What you see in Asylum is truly blood-curdling. Can a young journalist be written off as mentally ill just for being a lesbian? Can a nymphomaniac be locked up in an institution for criminals with mental illness?

Insanity according to the Church

If you delve a little into the past, you’ll quickly realize that many things we consider normal today were highly problematic in the past. You also can’t forget that Briarcliff is run by the Church. Consequently, certain behavior, especially of a sexual nature, will be repressed.

Corporal punishment and electroshocks to “cure” homosexuality were the order of the day. Most of the patients in Briarcliff don’t just suffer from an illness (or what people considered illness back then) but are also criminals.

This group of mentally-ill criminals who have committed atrocious acts is locked up in a forgotten place, cut off from other people. Does it remind you a bit of Shutter Island?  Anything that isn’t “worthy” of being out in society is excluded and subjected to the worst horrors imaginable.

The thing is that, while many of the patients are actual criminals, the crime of others, such as Lana, is only being gay (and wanting to know too much). Everything that’s hidden under lock and key: a killer psychiatrist and a Nazi doctor who considers his patients less-than-human subjects he can freely experiment on.

Sex, blasphemy, blood, death, and corruption run rampant in a series that’s definitely not for everyone.

The despicable characters of American Horror Story

Asylum immerses viewers in the underworld of insanity. The horrors of the insane asylum of days past where anything was possible. In the show, of course, these ideas are all taken to their extremes. American Horror Story, after all, doesn’t like to do things halfway. All or nothing is how it goes in Briarcliff. Locking these characters up in this dismal, almost decaying place and then taking every situation to its extreme. The character’s limits are tested and the viewers get to experience the worst possible scenarios.

The moral of this hell on Earth is that people labeled as “insane” or “crazy” are always excluded. Once society puts them into that category, it’s nearly impossible to get out of it and no one will listen to you. That’s the perfect context for the most outrageous and egregious atrocities because it’s unlikely that anyone will find out or believe the victims.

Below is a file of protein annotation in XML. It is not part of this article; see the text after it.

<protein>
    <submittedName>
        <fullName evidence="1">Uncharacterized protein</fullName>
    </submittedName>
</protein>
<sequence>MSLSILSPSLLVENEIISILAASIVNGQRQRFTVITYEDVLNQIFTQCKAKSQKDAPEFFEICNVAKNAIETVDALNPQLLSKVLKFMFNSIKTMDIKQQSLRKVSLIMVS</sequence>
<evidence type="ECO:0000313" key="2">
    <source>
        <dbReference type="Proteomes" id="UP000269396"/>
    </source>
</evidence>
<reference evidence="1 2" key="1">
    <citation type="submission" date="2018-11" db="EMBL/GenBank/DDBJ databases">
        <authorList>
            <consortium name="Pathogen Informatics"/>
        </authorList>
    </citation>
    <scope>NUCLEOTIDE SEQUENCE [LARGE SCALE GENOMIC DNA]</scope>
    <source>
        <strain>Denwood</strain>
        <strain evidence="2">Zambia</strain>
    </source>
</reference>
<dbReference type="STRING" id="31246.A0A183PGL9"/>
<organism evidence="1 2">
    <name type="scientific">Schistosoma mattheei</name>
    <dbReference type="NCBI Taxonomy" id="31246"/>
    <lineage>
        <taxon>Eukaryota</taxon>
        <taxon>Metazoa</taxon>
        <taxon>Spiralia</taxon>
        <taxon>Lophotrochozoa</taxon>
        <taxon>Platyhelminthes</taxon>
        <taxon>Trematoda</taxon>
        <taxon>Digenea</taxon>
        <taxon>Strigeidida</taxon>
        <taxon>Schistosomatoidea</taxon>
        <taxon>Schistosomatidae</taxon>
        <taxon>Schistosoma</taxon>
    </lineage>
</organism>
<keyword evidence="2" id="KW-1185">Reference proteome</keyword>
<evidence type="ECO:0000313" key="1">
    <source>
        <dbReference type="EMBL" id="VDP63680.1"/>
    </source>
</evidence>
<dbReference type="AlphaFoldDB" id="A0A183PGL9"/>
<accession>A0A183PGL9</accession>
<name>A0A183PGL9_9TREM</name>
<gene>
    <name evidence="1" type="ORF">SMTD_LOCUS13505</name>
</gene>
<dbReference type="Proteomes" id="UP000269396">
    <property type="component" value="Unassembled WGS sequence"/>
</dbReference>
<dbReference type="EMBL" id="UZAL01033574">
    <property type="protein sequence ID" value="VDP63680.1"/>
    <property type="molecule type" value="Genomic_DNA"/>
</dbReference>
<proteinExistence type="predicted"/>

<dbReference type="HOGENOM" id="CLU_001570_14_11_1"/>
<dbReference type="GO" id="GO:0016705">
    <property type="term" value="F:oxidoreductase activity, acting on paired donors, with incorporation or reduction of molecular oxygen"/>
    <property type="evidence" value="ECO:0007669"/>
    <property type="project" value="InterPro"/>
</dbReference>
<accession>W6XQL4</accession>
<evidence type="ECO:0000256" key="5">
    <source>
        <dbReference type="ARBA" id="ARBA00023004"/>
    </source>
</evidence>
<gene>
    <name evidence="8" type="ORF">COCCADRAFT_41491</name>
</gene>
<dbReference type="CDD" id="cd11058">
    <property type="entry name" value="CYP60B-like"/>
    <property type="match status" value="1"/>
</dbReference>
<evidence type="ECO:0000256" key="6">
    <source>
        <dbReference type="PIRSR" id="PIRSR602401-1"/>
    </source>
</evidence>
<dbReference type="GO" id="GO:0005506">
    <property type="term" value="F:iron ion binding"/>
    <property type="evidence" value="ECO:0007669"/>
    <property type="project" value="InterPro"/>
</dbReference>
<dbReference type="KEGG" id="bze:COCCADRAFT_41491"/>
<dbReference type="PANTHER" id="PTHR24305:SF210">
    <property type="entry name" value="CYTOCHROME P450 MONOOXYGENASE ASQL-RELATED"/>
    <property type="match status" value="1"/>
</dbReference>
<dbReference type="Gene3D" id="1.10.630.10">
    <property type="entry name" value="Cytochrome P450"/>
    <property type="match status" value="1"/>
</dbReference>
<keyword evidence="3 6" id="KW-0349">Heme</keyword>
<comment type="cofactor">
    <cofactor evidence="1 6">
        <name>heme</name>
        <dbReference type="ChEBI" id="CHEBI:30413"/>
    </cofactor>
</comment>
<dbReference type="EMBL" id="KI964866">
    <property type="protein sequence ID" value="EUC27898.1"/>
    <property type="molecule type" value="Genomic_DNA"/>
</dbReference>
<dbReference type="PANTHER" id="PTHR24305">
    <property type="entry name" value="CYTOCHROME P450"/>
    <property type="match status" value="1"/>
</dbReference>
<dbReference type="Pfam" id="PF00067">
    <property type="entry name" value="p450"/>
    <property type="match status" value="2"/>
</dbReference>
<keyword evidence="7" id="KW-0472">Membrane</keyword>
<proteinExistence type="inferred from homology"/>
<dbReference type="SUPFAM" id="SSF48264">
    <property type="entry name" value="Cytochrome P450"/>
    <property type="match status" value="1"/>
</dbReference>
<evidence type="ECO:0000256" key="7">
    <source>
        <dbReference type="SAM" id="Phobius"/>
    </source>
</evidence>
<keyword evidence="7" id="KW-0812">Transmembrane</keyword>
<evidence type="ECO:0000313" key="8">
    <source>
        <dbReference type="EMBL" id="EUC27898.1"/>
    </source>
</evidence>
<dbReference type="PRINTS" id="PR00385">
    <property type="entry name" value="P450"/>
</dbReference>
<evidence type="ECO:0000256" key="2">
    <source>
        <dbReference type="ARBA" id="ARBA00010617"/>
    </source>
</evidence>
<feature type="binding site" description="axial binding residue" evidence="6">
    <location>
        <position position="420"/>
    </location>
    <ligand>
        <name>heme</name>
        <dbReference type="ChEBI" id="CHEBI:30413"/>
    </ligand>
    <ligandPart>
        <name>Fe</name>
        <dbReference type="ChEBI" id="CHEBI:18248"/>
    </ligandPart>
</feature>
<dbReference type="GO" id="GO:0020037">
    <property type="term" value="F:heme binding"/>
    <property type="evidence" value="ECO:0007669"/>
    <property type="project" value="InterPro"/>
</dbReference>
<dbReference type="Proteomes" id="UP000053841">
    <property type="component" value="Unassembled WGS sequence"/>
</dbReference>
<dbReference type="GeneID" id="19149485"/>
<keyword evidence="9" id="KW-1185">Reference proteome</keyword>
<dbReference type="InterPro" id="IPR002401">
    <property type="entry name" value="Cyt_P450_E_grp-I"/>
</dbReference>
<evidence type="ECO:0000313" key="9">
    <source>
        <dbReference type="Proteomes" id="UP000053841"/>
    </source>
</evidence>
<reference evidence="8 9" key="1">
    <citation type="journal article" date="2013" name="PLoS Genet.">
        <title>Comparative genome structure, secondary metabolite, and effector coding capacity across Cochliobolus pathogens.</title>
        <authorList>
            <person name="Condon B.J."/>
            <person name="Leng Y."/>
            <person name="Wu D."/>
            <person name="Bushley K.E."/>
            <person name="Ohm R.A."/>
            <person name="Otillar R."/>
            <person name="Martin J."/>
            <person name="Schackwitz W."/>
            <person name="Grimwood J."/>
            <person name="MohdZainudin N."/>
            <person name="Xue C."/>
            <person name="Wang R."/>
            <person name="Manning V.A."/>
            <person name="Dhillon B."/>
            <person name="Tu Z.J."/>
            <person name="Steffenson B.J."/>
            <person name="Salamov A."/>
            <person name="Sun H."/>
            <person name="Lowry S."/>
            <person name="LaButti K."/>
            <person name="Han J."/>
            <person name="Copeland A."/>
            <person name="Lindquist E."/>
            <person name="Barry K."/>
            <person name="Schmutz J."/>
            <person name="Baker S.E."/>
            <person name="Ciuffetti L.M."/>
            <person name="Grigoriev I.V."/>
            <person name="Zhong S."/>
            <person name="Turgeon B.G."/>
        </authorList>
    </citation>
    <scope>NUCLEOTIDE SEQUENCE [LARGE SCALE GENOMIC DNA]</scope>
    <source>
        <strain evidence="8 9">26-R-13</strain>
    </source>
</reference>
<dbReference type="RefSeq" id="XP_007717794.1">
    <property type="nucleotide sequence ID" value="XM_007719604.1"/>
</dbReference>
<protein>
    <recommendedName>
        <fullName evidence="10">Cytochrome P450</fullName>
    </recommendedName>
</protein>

Therefore, what you find is that there’s no hope and no one understands kindness. Even the young and innocent Mary Eunice, the only nun who understands compassion, ends up possessed by the devil.

Sister Jude, on the other hand, does everything in her power to repress the sexual behavior of the patients, all the while wearing red underwear and having sexual fantasies about Monsignor Timothy Howard. Monsignor, for his part, ignores the Nazi doctor’s experiments in exchange for bribes. He’s also willing to do almost anything to become Cardinal.

Lana from American Horror Story.

The institutionalization of evil

Everything that’s taboo and unspeakable comes up with the characters on Asylum. Interestingly, the characters who are the least evil are the patients. Dr. Thredson, the psychiatrist, is the absolute incarnation of evil. At first, it seems as if he’s trying to actually help his patient, Kit Walker, but the only thing that he’s after is using him as a scapegoat for the murders he committed.

At first, Briarcliff is portrayed as a place that houses the worst criminals and mentally ill patients. This is partially true, but the show flips that story on its head when it turns out that the truly horrifying and cruel people are the ones who run the institution. After thinking critically about the show, all I can do is ask myself if the viewers are actually the crazy ones of it we’ve simply succumbed to a kind of catharsis.

“All monsters are human.”

-Sister Jude, AHS: Asylum

This text is provided for informational purposes only and does not replace consultation with a professional. If in doubt, consult your specialist.